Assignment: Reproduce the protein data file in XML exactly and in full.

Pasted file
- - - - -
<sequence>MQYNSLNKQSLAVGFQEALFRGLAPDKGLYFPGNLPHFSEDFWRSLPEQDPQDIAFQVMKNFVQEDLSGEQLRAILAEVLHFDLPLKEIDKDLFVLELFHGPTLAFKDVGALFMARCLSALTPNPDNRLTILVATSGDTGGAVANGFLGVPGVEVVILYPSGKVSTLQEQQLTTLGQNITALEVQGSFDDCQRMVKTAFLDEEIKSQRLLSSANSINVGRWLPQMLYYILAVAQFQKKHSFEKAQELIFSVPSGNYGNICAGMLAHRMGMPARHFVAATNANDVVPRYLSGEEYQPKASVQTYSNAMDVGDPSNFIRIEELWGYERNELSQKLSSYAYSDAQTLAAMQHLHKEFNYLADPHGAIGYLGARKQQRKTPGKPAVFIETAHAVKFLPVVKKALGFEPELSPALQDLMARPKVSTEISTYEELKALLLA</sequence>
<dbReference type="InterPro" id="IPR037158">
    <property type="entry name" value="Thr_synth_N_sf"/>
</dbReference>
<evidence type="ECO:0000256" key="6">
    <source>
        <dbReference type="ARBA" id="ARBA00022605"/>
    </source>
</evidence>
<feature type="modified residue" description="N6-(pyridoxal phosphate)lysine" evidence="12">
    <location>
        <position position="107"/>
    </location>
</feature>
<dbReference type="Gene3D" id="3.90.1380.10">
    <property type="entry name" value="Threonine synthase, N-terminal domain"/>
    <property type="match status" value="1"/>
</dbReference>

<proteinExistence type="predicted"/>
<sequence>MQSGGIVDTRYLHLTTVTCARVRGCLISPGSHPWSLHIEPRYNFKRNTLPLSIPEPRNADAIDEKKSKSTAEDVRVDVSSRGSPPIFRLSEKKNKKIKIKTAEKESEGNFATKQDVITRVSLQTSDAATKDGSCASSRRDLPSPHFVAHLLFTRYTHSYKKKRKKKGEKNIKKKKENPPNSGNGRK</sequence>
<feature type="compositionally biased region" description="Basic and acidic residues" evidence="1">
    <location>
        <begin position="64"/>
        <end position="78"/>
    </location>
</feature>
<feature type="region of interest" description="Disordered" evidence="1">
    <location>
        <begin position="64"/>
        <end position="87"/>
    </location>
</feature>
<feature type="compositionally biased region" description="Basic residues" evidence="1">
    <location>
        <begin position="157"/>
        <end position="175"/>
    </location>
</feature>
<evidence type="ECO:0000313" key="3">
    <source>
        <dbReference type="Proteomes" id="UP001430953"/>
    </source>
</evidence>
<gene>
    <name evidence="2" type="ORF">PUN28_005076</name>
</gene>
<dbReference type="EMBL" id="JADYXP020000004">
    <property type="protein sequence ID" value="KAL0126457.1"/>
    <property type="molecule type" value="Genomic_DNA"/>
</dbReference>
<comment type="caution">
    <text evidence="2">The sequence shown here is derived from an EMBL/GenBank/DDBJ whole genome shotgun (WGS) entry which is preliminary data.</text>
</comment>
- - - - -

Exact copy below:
<sequence>MQYNSLNKQSLAVGFQEALFRGLAPDKGLYFPGNLPHFSEDFWRSLPEQDPQDIAFQVMKNFVQEDLSGEQLRAILAEVLHFDLPLKEIDKDLFVLELFHGPTLAFKDVGALFMARCLSALTPNPDNRLTILVATSGDTGGAVANGFLGVPGVEVVILYPSGKVSTLQEQQLTTLGQNITALEVQGSFDDCQRMVKTAFLDEEIKSQRLLSSANSINVGRWLPQMLYYILAVAQFQKKHSFEKAQELIFSVPSGNYGNICAGMLAHRMGMPARHFVAATNANDVVPRYLSGEEYQPKASVQTYSNAMDVGDPSNFIRIEELWGYERNELSQKLSSYAYSDAQTLAAMQHLHKEFNYLADPHGAIGYLGARKQQRKTPGKPAVFIETAHAVKFLPVVKKALGFEPELSPALQDLMARPKVSTEISTYEELKALLLA</sequence>
<dbReference type="InterPro" id="IPR037158">
    <property type="entry name" value="Thr_synth_N_sf"/>
</dbReference>
<evidence type="ECO:0000256" key="6">
    <source>
        <dbReference type="ARBA" id="ARBA00022605"/>
    </source>
</evidence>
<feature type="modified residue" description="N6-(pyridoxal phosphate)lysine" evidence="12">
    <location>
        <position position="107"/>
    </location>
</feature>
<dbReference type="Gene3D" id="3.90.1380.10">
    <property type="entry name" value="Threonine synthase, N-terminal domain"/>
    <property type="match status" value="1"/>
</dbReference>

<proteinExistence type="predicted"/>
<sequence>MQSGGIVDTRYLHLTTVTCARVRGCLISPGSHPWSLHIEPRYNFKRNTLPLSIPEPRNADAIDEKKSKSTAEDVRVDVSSRGSPPIFRLSEKKNKKIKIKTAEKESEGNFATKQDVITRVSLQTSDAATKDGSCASSRRDLPSPHFVAHLLFTRYTHSYKKKRKKKGEKNIKKKKENPPNSGNGRK</sequence>
<feature type="compositionally biased region" description="Basic and acidic residues" evidence="1">
    <location>
        <begin position="64"/>
        <end position="78"/>
    </location>
</feature>
<feature type="region of interest" description="Disordered" evidence="1">
    <location>
        <begin position="64"/>
        <end position="87"/>
    </location>
</feature>
<feature type="compositionally biased region" description="Basic residues" evidence="1">
    <location>
        <begin position="157"/>
        <end position="175"/>
    </location>
</feature>
<evidence type="ECO:0000313" key="3">
    <source>
        <dbReference type="Proteomes" id="UP001430953"/>
    </source>
</evidence>
<gene>
    <name evidence="2" type="ORF">PUN28_005076</name>
</gene>
<dbReference type="EMBL" id="JADYXP020000004">
    <property type="protein sequence ID" value="KAL0126457.1"/>
    <property type="molecule type" value="Genomic_DNA"/>
</dbReference>
<comment type="caution">
    <text evidence="2">The sequence shown here is derived from an EMBL/GenBank/DDBJ whole genome shotgun (WGS) entry which is preliminary data.</text>
</comment>